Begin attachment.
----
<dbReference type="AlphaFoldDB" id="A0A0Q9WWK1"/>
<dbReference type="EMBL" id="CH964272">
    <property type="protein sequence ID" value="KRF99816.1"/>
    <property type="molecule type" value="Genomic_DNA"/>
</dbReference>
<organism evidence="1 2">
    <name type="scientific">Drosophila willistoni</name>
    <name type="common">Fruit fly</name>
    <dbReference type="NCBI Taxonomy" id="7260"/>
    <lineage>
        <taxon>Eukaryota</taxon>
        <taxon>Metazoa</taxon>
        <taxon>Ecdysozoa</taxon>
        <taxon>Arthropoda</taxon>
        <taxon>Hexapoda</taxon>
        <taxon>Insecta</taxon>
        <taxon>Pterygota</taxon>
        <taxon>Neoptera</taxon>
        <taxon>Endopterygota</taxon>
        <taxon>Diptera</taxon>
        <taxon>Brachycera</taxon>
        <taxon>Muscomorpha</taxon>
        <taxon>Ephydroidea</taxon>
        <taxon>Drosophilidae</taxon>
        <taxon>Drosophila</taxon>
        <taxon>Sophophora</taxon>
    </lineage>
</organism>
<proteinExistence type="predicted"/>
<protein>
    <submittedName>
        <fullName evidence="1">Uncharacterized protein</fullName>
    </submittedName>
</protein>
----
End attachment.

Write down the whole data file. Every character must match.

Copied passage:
<dbReference type="AlphaFoldDB" id="A0A0Q9WWK1"/>
<dbReference type="EMBL" id="CH964272">
    <property type="protein sequence ID" value="KRF99816.1"/>
    <property type="molecule type" value="Genomic_DNA"/>
</dbReference>
<organism evidence="1 2">
    <name type="scientific">Drosophila willistoni</name>
    <name type="common">Fruit fly</name>
    <dbReference type="NCBI Taxonomy" id="7260"/>
    <lineage>
        <taxon>Eukaryota</taxon>
        <taxon>Metazoa</taxon>
        <taxon>Ecdysozoa</taxon>
        <taxon>Arthropoda</taxon>
        <taxon>Hexapoda</taxon>
        <taxon>Insecta</taxon>
        <taxon>Pterygota</taxon>
        <taxon>Neoptera</taxon>
        <taxon>Endopterygota</taxon>
        <taxon>Diptera</taxon>
        <taxon>Brachycera</taxon>
        <taxon>Muscomorpha</taxon>
        <taxon>Ephydroidea</taxon>
        <taxon>Drosophilidae</taxon>
        <taxon>Drosophila</taxon>
        <taxon>Sophophora</taxon>
    </lineage>
</organism>
<proteinExistence type="predicted"/>
<protein>
    <submittedName>
        <fullName evidence="1">Uncharacterized protein</fullName>
    </submittedName>
</protein>